Arkansas Democrat-Gazette

Public vote on raising ballot issues’ bar OK’d

Proposed amendment clears House


The Arkansas House has voted to put the question of raising the threshold for passing ballot measures to 60%, up from the simple majority currently required, to the people in 2022.

House Joint Resolution 1005 by Rep. David Ray, R-Maumelle, passed in a 7418 vote. If the state Senate approves it, it will become one of three constituti­onal amendments that the Legislatur­e will refer to voters next year.

Ray said HJR1005 is “a much-needed safeguard for our initiative and constituti­onal amendment process.”

“It is entirely too easy to amend our state constituti­on. We shouldn’t amend our constituti­on in just some sort of willy-nilly fashion,” Ray told lawmakers.

The proposal is officially titled the “Constituti­onal Amendment and Ballot Initiative Reform Act.”

The 60% requiremen­t would apply to both citizen-led ballot initiative­s as well as proposed amendments that originate in the Legislatur­e.

“I think it’s important that voters know there will be an equal standard,” Ray said.

Arkansas is one of several states this year where Repub

lican-controlled legislatur­es have advanced measures to increase the percentage of voters that must approve constituti­onal amendments for them to become law, according to elections-reference website Ballotpedi­a.

The House’s vote Thursday was largely along party lines, with Rep. Richard Womack, R-Arkadelphi­a, the only member of the GOP who dissented. Rep. Fred Allen, D-Little Rock, voted present, and seven did not vote: House Speaker Matthew Shepherd, R-El Dorado; Rep. Deborah Ferguson, D-West Memphis; Rep. Ken Ferguson, D-Pine Bluff; Rep. Monte Hodges, D-Blythevill­e; Rep. Stephen Meeks, R-Greenbrier; Rep. Josh Miller, R-Heber Springs; and Rep. Mark Perry, D-Jacksonvil­le.

No other lawmaker spoke for or against HJR1005 before the vote. House Minority Leader Tippi McCullough, D-Little Rock, said Democrats opposed the measure because they feel an initiated act from the public shouldn’t have a higher standard to pass than bills in the Legislatur­e do, but it was clear the minority party didn’t have the numbers to sink HJR1005.

“The writing was on the wall,” McCullough said.

Ray said Arkansas has some of the most lenient rules for ballot initiative­s in the country, which leave the state susceptibl­e to “big money” and out-of-state interests. HJR1005 is modeled after a provision that Florida adopted in 2006, he said. He also described the measure as a “guardrail” to prevent Arkansas voters from having to consider more than a dozen proposals every election cycle, as California voters do.

David Couch, a Little Rock attorney who drafted successful constituti­onal amendments that raised the state’s minimum wage and legalized medical marijuana, said Thursday there would be opposition to the proposal, possibly in the form of a countermea­sure.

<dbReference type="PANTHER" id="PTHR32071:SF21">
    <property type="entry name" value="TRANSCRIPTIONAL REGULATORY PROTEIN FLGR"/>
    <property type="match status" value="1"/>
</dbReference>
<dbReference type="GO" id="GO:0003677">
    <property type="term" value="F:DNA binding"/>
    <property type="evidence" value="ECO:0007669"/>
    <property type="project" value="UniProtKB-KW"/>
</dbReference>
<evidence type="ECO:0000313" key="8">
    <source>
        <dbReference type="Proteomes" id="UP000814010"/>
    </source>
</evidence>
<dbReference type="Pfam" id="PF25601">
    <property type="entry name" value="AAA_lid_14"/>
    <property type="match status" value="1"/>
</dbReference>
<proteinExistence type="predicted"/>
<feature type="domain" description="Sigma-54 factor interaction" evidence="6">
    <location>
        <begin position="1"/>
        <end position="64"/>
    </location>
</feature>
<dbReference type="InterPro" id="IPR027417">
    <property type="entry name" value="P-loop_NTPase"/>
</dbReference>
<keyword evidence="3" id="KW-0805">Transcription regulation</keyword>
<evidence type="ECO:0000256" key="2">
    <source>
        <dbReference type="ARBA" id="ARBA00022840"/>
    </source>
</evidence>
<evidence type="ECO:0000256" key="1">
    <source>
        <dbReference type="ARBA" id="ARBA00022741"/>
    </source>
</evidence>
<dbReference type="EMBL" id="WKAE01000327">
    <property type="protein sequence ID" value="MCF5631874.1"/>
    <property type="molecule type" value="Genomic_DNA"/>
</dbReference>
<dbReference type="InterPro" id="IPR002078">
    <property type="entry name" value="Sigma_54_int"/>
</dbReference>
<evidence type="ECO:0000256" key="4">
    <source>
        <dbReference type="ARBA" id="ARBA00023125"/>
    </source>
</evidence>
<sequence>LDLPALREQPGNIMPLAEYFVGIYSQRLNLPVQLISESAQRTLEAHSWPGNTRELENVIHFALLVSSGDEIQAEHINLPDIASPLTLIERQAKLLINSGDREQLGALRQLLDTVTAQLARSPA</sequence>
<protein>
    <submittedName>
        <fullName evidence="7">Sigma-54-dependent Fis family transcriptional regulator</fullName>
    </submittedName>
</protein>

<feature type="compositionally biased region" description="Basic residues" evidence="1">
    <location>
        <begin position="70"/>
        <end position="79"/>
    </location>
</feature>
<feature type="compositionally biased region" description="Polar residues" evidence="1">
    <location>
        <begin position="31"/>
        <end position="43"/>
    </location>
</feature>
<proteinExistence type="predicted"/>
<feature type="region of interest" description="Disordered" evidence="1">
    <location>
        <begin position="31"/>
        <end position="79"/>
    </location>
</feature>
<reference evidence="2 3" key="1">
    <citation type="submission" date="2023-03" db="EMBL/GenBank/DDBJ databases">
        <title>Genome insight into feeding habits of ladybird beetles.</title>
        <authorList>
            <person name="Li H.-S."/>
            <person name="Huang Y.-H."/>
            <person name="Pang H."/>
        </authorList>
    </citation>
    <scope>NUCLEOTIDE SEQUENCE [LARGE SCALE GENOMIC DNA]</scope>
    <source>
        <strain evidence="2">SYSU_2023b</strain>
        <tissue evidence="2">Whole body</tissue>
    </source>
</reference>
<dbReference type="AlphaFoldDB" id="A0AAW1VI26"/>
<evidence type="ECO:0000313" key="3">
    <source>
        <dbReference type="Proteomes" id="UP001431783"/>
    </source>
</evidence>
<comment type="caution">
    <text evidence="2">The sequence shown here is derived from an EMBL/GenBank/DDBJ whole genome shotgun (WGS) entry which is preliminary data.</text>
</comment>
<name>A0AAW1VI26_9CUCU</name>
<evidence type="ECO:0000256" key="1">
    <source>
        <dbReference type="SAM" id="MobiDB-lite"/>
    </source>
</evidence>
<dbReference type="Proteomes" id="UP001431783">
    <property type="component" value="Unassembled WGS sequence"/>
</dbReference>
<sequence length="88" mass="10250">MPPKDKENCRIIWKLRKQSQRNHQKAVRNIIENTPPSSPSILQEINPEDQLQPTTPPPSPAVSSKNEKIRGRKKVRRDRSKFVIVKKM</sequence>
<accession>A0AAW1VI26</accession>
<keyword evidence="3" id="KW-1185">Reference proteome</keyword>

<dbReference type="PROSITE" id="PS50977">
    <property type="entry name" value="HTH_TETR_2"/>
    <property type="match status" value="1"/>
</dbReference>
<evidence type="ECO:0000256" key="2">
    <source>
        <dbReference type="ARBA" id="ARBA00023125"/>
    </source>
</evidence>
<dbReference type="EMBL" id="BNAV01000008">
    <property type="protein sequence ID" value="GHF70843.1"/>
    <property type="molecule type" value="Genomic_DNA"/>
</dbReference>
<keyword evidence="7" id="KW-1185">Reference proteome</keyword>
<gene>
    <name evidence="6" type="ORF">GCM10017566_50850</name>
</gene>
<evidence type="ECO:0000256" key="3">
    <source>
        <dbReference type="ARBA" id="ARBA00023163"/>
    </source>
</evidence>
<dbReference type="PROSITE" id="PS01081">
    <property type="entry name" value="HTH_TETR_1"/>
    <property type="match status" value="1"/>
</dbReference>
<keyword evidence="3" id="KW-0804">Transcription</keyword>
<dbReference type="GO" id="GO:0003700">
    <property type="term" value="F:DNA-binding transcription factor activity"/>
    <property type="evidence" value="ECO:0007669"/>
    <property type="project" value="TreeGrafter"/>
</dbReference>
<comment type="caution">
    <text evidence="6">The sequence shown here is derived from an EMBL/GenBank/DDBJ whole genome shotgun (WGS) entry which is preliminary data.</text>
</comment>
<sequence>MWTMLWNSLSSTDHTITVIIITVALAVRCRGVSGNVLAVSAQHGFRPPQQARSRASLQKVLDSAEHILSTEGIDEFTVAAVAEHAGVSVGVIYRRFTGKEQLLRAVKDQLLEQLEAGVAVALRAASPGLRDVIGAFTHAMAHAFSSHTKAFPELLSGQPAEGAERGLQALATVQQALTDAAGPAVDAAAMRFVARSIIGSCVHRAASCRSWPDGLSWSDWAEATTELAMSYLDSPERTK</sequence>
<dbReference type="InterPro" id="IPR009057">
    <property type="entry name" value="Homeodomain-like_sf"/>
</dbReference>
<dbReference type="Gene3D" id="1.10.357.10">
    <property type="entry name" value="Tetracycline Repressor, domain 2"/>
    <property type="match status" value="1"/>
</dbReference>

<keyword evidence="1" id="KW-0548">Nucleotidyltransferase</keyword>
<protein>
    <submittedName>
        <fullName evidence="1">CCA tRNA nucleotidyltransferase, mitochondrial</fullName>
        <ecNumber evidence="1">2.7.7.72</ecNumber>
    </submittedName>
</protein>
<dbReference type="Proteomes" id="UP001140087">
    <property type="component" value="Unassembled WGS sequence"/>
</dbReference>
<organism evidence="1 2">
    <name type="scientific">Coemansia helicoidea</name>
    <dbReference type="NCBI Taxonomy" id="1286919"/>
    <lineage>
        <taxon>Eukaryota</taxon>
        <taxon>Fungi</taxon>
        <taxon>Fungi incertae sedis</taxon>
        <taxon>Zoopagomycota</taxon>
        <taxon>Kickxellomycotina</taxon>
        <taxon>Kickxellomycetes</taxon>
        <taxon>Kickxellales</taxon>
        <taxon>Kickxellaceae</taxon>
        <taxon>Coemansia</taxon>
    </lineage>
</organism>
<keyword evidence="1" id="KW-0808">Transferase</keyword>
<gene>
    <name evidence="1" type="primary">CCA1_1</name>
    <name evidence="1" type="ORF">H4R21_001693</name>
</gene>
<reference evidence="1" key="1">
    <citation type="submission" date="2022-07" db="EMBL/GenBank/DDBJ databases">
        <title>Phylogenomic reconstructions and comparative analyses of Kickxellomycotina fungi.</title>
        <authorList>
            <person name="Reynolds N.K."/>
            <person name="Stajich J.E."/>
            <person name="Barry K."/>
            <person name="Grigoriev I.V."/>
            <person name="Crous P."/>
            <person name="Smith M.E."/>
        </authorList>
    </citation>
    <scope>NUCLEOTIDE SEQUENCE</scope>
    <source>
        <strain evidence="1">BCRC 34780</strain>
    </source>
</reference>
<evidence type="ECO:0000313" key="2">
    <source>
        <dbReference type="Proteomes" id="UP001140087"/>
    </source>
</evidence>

“People in Arkansas are protective of their direct democracy,” Couch said, calling the proposal the Legislatur­e’s latest effort to make it more difficult for citizen-led initiative­s to get on the ballot.

He noted grassroots groups’ opposition to Issue 3 in 2020, a proposed constituti­onal amendment from lawmakers that would have overhauled the state’s process for amending the constituti­on and made it harder for the Legislatur­e and petitionin­g groups to get measures on the ballot. The proposal failed by more than 10 percentage points.

Ray said previously that he supported Issue 3, but thought it combined too many changes, making it easy for it to get “confused and distorted.”

Couch also raised the possibilit­y of suing for fraud because the measure’s title doesn’t say specifical­ly what it would do. He said there’s no “dark money” in citizen-led ballot initiative­s because of the required financial disclosure­s. “Dark money” refers to election spending that has unknown sources.

Amendment 98, which legalized medical marijuana in Arkansas, fell below the 60% threshold, gaining voters’ approval by about six percentage points in 2016.

Amendment 100, which allowed casino gambling, was approved in 2018 with 54% of the vote.

Also in 2018, the plan to raise Arkansas’ minimum wage to $11 an hour by 2021, won more than 68% of the vote.

A spokeswoma­n for Republican Gov. Asa Hutchinson said Thursday he is still reviewing HJR1005. The governor doesn’t have any role in approving proposed constituti­onal amendments, unlike with bills.

HJR1005 was one of 42 proposals lawmakers considered this session. Members of the House Committee on State Agencies and Government­al Affairs, the panel in charge of recommendi­ng which of the proposed constituti­onal changes go to the House floor for considerat­ion, submitted lists ranking their top choices. Ray’s proposal won the most points.

The committee’s other top choices were House Joint Resolution 1001 by Rep. Frances Cavenaugh, R-Walnut Ridge, which would have authorized the Legislatur­e to convene itself in special session, and House Joint Resolution 1004 by Rep. Stephen Meeks, R-Greenbrier, which would have allowed the Legislatur­e to reduce or eliminate personal property taxes and would have eliminated personal property taxes by Jan. 1, 2047.

 ?? (Arkansas Democrat-Gazette/Staci Vandagriff) ?? “It is entirely too easy to amend our state constituti­on,” Rep. David Ray told lawmakers Thursday. “We shouldn’t amend our constituti­on in just some sort of willy-nilly fashion.”
(Arkansas Democrat-Gazette/Staci Vandagriff) “It is entirely too easy to amend our state constituti­on,” Rep. David Ray told lawmakers Thursday. “We shouldn’t amend our constituti­on in just some sort of willy-nilly fashion.”

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